Anaesthesia Section DOI : 10.7860/JCDR/2016/17923.7346
Year : 2016 | Month : Mar | Volume : 10 | Issue : 03 Page : UC04 - UC08

The Effect of Gabapentin Plus Celecoxib on Pain and Associated Complications After Laminectomy

Aminolah Vasigh1, Molouk Jaafarpour2, Javaher Khajavikhan3, Ali Khani4

1 Anaesthesiologist, Department of Anaesthesiology, Medicine Faculty, Ilam University of Medical Science, Ilam, IR-Iran.
2 Faculty, Department of Midwifery, Nursing & Midwifery Faculty, Ilam University of Medical Science, Ilam, IR-Iran.
3 Anaesthesiologist, Department of Anaesthesiology, Medicine Faculty, Ilam University of Medical Science, Ilam, IR-Iran.
4 Faculty, Department of Nursing, Nursing & Midwifery Faculty, Ilam University of Medical Science, Ilam, IR-Iran.


NAME, ADDRESS, E-MAIL ID OF THE CORRESPONDING AUTHOR: Dr. Javaher Khajavikhan, Faculty, Department of Anaesthesiology, Medicine Faculty, Ilam University of Medical Science, Ilam, IR-Iran.
E-mail: drjavaherkhajavi@gmail.com
Abstract

Introduction

Prevention and treatment of postoperative pain is a major challenge in postoperative care and well-being of the surgical patient. The multimodal analgesic method has been recommended as an alternative treatment for the management of postoperative pain.

Aim

To assess the comparative effect of gabapentin versus gabapentin plus celecoxib on pain and associated complications after laminectomy.

Materials and Methods

In this randomized double- blind clinical trial, 114 patients scheduled for elective laminectomy received gabapentin (n=38, 900 mg daily), gabapentin plus celecoxib (n=38, 200 mg celecoxib plus 300mg gabapentin twice a day), and placebo (n=38, capsule containing starch). Visual Analog Scale (VAS) was used to determine the severity of pain. Complications after surgery, anxiety scores before surgery and patient’s satisfaction 24 hour after surgery were recorded.

Results

The mean pain sevenity score and morphine consumption in the gabapentin plus celecoxib group were less compared to the placebo and gabapentin group respectively at various intervals (p < 0.001). The mean anxiety score, shivering, nausea, vomiting and pruritus in the gabapentin group were significantly lower compared to the placebo and gabapentin plus celecoxib groups respectively (p < 0.001, p < 0.05). The frequencies of drowsiness (42.1%) in the gabapentin group were significantly high compared to the placebo and gabapentin plus celecoxib group respectively (p <0.001, p< 0.05). In the gabapentin plus celecoxib group patient satisfaction was significantly higher compared to the placebo and gabapentin group (p< 0.05).

Conclusion

Combination of 300 mg gabapentin plus 200 mg celecoxib twice a day is a good alternative in multimodal analgesia, effective in pain control with lesser side effects seen with gabapentin alone.

Introduction

Literature shows that 80% of patients undergoing surgery experience postoperative pain [1,2]. Majority (more than 80%) of these patients reported the intensity as moderate to severe [3]. Pain after surgery with several complications such as decreased wound healing, increased infections, prolonged hospital stays, readmission after discharge, increase morbidity and costs of hospital is a major challenge in postoperative care [1,4]. Therefore management of postsurgical pain plays a critical role in quality of the care plan [57]. Patients who experienced postoperative pain are exposed to decreased pulmonary function and the risk of developing thromboembolism due to immobility and suffer from nausea and vomiting. Also, cardiac workload, systemic vascular resistance, and myocardial oxygen consumption increase due to catecholamine release [8]. Laminectomy following lumbar herniation is one of the most common surgeries with an incidence of 10 to 40% in neurosurgery.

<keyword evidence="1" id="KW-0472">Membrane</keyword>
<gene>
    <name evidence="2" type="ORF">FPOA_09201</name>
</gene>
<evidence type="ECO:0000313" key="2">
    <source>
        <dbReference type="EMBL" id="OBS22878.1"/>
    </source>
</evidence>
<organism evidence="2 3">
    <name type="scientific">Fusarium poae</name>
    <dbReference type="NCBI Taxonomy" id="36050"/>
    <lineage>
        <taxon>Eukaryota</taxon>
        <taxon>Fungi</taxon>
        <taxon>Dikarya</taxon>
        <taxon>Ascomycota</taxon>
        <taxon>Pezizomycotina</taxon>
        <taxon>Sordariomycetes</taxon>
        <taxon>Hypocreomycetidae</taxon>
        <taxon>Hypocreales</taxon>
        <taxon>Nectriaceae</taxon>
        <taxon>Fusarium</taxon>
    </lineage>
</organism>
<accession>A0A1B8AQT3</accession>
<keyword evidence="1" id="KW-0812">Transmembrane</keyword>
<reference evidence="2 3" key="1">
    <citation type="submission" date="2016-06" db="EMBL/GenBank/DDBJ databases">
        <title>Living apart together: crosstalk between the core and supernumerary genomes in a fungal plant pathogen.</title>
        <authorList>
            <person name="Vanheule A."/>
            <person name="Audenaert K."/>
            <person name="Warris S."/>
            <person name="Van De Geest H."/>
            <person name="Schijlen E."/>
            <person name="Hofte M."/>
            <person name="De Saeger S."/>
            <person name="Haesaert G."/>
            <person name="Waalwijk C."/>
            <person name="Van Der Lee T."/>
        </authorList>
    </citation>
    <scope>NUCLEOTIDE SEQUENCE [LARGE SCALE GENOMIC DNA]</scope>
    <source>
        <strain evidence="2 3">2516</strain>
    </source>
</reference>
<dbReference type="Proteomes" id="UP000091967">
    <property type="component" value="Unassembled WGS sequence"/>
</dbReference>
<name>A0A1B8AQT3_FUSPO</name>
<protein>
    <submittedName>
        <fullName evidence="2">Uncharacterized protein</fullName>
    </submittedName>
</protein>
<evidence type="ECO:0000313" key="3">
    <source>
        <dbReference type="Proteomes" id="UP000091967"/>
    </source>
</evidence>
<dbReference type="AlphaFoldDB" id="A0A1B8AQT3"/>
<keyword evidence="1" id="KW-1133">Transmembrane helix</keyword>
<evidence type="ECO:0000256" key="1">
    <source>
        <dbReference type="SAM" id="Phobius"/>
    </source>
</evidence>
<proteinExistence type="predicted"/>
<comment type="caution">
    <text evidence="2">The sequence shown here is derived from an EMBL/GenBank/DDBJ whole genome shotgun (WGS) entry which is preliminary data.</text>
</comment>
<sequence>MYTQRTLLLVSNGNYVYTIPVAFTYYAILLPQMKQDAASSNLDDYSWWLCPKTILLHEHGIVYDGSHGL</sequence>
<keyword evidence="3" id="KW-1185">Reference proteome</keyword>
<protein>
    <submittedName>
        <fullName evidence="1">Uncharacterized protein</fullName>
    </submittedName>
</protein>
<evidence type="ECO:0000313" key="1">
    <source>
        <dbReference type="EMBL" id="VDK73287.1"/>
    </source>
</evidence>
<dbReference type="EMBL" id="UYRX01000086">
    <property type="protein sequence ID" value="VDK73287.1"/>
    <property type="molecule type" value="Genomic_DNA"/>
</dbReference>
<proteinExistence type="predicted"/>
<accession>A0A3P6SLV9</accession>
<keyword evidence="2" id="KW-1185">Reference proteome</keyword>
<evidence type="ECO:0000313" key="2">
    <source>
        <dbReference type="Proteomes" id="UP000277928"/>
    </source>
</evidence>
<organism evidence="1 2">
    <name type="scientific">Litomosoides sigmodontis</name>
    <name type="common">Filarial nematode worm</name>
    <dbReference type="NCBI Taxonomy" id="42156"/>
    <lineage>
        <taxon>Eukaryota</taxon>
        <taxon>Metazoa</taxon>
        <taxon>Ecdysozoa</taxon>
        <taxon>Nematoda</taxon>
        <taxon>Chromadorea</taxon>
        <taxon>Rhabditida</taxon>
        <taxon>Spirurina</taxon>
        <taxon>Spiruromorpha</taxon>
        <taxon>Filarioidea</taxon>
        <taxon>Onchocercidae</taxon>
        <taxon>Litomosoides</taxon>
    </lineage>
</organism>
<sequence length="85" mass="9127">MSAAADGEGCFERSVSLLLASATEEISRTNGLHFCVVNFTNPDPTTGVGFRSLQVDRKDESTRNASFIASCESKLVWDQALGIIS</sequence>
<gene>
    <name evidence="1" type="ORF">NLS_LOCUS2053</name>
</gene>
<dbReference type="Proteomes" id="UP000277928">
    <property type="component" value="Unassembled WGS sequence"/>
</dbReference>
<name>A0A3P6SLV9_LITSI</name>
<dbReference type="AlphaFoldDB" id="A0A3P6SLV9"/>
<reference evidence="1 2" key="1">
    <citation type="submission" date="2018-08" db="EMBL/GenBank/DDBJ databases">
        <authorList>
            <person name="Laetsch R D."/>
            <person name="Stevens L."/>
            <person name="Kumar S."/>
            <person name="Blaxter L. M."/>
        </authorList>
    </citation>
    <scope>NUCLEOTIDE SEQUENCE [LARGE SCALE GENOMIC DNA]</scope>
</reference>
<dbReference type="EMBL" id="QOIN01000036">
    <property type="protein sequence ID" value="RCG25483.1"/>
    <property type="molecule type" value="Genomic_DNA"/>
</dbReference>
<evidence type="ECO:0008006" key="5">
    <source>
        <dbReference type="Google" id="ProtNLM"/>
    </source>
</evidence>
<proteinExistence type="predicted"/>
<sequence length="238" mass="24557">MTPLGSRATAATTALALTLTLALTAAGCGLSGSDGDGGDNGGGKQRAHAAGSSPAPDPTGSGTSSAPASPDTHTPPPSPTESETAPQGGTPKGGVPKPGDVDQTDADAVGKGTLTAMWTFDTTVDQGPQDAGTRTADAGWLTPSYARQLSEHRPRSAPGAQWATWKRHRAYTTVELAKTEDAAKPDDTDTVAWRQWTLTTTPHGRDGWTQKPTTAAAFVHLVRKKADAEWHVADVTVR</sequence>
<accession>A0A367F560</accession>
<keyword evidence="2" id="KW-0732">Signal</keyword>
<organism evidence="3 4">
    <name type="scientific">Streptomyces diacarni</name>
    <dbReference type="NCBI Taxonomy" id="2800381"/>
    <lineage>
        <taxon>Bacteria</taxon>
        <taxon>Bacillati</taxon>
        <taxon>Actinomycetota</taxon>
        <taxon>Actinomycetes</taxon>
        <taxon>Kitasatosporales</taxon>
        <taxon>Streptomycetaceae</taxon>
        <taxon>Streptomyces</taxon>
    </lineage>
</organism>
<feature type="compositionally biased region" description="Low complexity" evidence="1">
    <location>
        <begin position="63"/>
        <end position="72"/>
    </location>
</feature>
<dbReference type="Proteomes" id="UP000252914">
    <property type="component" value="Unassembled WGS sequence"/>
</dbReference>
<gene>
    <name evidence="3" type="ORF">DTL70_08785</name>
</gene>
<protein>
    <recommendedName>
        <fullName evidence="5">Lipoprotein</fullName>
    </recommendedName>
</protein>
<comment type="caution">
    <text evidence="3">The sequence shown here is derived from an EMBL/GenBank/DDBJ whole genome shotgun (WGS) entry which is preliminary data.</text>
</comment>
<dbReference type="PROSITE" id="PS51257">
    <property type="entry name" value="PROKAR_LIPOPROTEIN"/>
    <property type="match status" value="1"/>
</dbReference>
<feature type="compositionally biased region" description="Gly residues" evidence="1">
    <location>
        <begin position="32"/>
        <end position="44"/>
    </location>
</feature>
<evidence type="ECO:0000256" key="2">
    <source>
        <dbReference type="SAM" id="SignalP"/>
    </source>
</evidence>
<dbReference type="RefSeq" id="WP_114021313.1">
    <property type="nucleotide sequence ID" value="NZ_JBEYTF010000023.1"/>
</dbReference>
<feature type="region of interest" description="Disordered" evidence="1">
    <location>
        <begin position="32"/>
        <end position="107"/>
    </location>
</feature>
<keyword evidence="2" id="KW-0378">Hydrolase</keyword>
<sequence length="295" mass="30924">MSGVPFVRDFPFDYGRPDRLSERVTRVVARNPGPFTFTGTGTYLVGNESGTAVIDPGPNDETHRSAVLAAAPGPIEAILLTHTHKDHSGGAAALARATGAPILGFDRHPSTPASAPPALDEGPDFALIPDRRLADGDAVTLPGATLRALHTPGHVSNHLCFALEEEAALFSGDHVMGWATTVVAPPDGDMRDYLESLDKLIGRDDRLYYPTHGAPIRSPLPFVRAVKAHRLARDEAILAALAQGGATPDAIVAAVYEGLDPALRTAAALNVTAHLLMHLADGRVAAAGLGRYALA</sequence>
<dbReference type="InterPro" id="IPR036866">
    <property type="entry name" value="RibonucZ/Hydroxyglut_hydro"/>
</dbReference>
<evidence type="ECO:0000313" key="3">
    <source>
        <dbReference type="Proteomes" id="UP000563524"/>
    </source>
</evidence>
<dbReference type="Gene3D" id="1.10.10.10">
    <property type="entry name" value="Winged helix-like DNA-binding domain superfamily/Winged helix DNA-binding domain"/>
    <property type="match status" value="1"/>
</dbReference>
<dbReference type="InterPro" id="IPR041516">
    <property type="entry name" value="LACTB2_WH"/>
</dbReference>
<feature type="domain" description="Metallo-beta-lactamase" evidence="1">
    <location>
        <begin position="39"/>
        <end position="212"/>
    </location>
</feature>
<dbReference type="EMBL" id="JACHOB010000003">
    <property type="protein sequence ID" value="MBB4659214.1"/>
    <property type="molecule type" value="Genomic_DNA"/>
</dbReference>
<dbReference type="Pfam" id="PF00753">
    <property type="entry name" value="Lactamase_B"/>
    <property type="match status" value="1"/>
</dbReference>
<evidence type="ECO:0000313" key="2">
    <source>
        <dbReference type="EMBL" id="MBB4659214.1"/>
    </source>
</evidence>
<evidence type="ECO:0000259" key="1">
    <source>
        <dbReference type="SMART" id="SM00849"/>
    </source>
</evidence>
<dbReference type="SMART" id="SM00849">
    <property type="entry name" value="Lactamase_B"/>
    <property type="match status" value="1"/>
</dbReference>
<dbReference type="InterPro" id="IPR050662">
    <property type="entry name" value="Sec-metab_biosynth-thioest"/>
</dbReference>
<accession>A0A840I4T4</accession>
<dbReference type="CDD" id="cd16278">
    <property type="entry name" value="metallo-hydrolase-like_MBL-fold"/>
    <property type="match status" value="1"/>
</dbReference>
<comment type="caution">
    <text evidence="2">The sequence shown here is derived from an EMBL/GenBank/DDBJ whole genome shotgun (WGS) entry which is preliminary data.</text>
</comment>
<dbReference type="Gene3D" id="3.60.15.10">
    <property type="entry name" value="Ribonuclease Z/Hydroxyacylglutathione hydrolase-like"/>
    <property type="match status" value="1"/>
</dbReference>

Annually, between 300,000 to 400,000 lumbar surgery was done. This statistics in the UK about 13,000 and over 250 000 in the US. In the United States alone $ 2.5 billion is spent for lumbar surgery. In addition annually, back pain causes loss of about 150 million days of work [911]. Postoperative pain, in these patients can continue for up to 3 days and 13-43% may become chronic [12]. The first choice for the management of postoperative pain is opioid. The use of opioids due to a number of adverse effects such as respiratory depression, nausea, vomiting, excessive sedation, dizziness, drowsiness, pruritus and urinary retention is limited [1,1215].

Recently there has been emphasis on the use of non opioid analgesic drugs [16,17], the use of two or more analgesics and multimodal therapy [1,12]. One of these multimodal analgesia methods is the use of anti-epileptic drugs such as gabapentin [1] and other NSAID’s such as celecoxib. Gabapentin, an anticonvulsant drug that has shown analgesic effect in post-herpetic neuralgia, diabetic neuropathy and neuropathic pain and celecoxib is a COX-2 inhibitor has been demonstrated to have analgesic efficacy after spinal surgery [18].

To understand the importance of economic and physical aspects of postoperative pain, comprehensive studies on the efficacy of gabapentin in laminectomy patients, is necessary. The hypothesis of this study was that after laminectomy, a combination of celecoxib and gabapentin will demonstrate superior analgesic efficacy than either drug alone and cause fewer side effects.

Aim

To assess the comparative effect of gabapentin versus gabapentin plus celecoxib on pain and related complications after laminectomy.

Materials and Methods

This was an experimental study that was carried out at the Imam Khomeini Hospital affiliated with Ilam University of Medical Sciences, Ilam, IR, during the April - September 2015. The sample size was calculated according to information obtained from a pilot study with 10 patients and following formula.

n= (Z1+Z2)2 (2S2) /d2 = 38

Z1 = 95%= 1.96

Z 2 = 80%= 0.84 (test power)